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Python variable scope question
Python nested function scopes

I'm confused about the following piece of code

def func():
    a=10
    def func2():
        print a
        a=20
    func2()
    print a

func()

In python 2.7, when running the above code, python will give an error, UnboundLocalError, complaining in func2, when print a, 'a' is referenced before assignment

However, if I comment a=20 in func2, everything goes well. Python will print two lines of 10; i.e, the following code is correct.

def func():
    a=10
    def func2():
        print a

    func2()
    print a

func()

Why? Since in other languages, like c/c++

{
    a=10
    {
        cout<<a<<endl //will give 10
        a=20          //here is another a
        cout<<a<<endl //here will give 20
    }
}

local and outer variables can be distinguished very clearly.

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marked as duplicate by delnan, Martijn Pieters, KillianDS, Jim Garrison, lunaryorn Aug 22 '12 at 8:22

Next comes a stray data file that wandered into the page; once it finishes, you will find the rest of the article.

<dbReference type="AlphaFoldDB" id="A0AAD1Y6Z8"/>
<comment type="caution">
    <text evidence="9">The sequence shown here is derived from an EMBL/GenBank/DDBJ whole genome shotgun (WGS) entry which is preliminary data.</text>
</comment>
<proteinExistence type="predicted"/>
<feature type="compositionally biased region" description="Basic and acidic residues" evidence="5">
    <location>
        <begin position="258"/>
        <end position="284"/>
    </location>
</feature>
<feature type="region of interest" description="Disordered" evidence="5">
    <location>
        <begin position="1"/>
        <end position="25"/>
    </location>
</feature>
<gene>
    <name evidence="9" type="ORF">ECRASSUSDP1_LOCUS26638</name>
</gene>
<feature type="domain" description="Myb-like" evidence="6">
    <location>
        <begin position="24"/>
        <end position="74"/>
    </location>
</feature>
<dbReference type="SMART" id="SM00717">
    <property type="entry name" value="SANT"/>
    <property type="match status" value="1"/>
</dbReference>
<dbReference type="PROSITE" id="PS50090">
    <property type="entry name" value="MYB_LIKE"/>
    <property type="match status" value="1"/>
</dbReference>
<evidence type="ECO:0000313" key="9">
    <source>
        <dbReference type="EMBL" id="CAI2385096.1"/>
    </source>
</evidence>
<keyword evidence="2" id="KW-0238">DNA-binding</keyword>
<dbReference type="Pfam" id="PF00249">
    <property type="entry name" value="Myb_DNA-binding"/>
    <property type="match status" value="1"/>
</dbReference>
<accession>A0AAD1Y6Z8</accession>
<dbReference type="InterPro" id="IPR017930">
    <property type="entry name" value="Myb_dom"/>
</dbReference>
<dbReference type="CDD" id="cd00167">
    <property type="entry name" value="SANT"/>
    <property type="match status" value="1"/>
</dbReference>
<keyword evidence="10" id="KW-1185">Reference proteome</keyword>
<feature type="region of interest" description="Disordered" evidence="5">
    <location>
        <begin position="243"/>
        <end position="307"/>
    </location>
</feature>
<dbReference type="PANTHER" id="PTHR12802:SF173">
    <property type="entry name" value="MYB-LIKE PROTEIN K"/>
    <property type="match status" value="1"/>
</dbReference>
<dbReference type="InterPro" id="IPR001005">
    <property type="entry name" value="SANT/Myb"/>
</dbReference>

This question has been asked before and already has an answer. If those answers do not fully address your question, please ask a new question.

2  
in python, everything you assign to is assumed to be local. –  georg Aug 21 '12 at 9:36
    
My guees would be that the scope of func2 is independent of the scope of func. You basically just defining a function func2 which is just visible in the scope of func. That doesn implicies that func2 sees the local variables in func. –  Paranaix Aug 21 '12 at 9:38
    
sorry, I didn't find these duplicates. should I delete my questions? –  Junjie Aug 21 '12 at 9:41

1 Answer 1

By adding the line a=20, Python analyzes the code and sees that a is also used as a local variable name. In that case you are trying to print the value of a variable that has not yet been defined (in func2).

Without that line, Python will use the value of a from the scope of func (which is still valid inside func2). You are correct that this is different from your example in C/C++.

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